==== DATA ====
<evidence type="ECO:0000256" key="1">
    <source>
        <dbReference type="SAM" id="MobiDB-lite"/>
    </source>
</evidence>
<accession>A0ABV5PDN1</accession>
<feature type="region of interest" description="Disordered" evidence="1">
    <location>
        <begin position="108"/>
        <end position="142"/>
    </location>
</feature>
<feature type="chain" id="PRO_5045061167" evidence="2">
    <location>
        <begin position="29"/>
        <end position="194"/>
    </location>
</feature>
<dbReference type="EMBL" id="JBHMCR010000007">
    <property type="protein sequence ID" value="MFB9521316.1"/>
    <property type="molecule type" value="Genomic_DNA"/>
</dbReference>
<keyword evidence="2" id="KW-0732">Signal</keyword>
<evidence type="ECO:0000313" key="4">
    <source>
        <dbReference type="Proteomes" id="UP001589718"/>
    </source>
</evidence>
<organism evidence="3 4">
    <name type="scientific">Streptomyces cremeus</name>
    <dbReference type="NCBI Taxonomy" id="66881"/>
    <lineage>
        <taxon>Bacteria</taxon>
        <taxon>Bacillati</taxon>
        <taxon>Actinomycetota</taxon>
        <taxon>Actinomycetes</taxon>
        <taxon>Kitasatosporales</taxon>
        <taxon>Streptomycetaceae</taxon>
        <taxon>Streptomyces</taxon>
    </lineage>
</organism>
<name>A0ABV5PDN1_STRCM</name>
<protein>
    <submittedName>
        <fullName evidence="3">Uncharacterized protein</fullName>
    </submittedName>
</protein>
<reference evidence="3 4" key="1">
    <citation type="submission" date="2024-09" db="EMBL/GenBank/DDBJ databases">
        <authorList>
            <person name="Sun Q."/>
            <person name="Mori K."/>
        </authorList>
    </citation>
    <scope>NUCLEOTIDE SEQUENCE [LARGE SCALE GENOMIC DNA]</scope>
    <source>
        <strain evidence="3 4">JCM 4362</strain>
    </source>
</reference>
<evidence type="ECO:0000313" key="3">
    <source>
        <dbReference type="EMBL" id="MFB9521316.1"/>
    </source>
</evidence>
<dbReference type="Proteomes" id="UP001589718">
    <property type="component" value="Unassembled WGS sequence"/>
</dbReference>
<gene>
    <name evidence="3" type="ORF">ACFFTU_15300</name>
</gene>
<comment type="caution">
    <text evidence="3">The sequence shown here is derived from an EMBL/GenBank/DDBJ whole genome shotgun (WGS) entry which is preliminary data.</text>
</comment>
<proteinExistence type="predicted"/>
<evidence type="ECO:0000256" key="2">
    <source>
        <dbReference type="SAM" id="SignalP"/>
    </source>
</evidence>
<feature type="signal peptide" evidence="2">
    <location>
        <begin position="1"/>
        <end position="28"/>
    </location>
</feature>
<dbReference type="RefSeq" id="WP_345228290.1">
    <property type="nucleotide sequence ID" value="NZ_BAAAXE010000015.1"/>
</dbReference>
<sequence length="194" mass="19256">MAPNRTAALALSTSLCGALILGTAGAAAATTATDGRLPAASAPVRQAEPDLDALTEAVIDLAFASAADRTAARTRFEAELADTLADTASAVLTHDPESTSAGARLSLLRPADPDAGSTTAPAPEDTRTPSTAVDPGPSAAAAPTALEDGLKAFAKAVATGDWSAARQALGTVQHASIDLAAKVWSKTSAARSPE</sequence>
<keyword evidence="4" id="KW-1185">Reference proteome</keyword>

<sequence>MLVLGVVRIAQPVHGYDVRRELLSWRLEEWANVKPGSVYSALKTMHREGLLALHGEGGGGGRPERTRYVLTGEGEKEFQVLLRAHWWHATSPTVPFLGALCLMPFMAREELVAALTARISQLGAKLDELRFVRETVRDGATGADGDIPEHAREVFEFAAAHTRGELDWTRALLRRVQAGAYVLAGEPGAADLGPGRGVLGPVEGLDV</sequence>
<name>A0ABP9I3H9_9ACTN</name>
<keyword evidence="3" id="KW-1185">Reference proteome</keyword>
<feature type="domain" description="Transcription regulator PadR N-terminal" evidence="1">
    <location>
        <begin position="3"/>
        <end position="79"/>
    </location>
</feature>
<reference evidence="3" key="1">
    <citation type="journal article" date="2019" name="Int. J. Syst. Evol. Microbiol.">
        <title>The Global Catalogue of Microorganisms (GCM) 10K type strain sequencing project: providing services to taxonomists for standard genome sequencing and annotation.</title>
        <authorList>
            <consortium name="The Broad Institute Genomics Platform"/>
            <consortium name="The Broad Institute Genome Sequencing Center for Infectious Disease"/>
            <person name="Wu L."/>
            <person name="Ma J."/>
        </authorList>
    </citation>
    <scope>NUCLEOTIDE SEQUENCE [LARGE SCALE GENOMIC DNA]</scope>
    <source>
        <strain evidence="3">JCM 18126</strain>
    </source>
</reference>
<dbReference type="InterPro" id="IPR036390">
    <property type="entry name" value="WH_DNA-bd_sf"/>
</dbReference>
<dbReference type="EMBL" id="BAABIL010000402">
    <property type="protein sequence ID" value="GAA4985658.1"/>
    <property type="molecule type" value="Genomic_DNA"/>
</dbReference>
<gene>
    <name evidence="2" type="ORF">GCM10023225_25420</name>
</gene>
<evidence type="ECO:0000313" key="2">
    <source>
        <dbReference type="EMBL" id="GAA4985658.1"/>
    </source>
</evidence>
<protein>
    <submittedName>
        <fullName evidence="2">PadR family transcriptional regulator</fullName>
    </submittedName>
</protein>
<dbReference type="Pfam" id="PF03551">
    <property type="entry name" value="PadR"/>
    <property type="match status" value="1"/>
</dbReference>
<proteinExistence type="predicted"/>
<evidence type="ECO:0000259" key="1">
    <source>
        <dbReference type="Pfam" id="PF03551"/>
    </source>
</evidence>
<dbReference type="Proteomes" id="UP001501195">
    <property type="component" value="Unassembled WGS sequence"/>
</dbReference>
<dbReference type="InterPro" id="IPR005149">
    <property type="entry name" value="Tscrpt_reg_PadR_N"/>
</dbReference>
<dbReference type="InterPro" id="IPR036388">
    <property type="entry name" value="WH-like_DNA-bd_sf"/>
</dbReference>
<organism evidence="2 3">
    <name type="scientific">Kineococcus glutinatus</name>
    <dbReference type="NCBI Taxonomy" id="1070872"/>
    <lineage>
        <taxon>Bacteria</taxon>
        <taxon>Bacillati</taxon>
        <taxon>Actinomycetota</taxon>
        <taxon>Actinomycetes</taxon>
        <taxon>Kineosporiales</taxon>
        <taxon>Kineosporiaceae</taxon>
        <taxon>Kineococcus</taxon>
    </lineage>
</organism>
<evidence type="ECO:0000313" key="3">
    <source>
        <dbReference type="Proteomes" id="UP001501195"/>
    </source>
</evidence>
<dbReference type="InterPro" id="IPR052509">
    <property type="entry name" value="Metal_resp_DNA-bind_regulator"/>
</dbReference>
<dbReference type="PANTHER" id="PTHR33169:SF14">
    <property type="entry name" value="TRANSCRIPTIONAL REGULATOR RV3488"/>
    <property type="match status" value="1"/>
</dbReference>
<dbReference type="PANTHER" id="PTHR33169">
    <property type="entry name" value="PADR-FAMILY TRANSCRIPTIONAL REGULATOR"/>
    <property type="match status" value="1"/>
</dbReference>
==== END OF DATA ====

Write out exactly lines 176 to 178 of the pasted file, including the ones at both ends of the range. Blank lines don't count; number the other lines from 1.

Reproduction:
    <property type="entry name" value="TRANSCRIPTIONAL REGULATOR RV3488"/>
    <property type="match status" value="1"/>
</dbReference>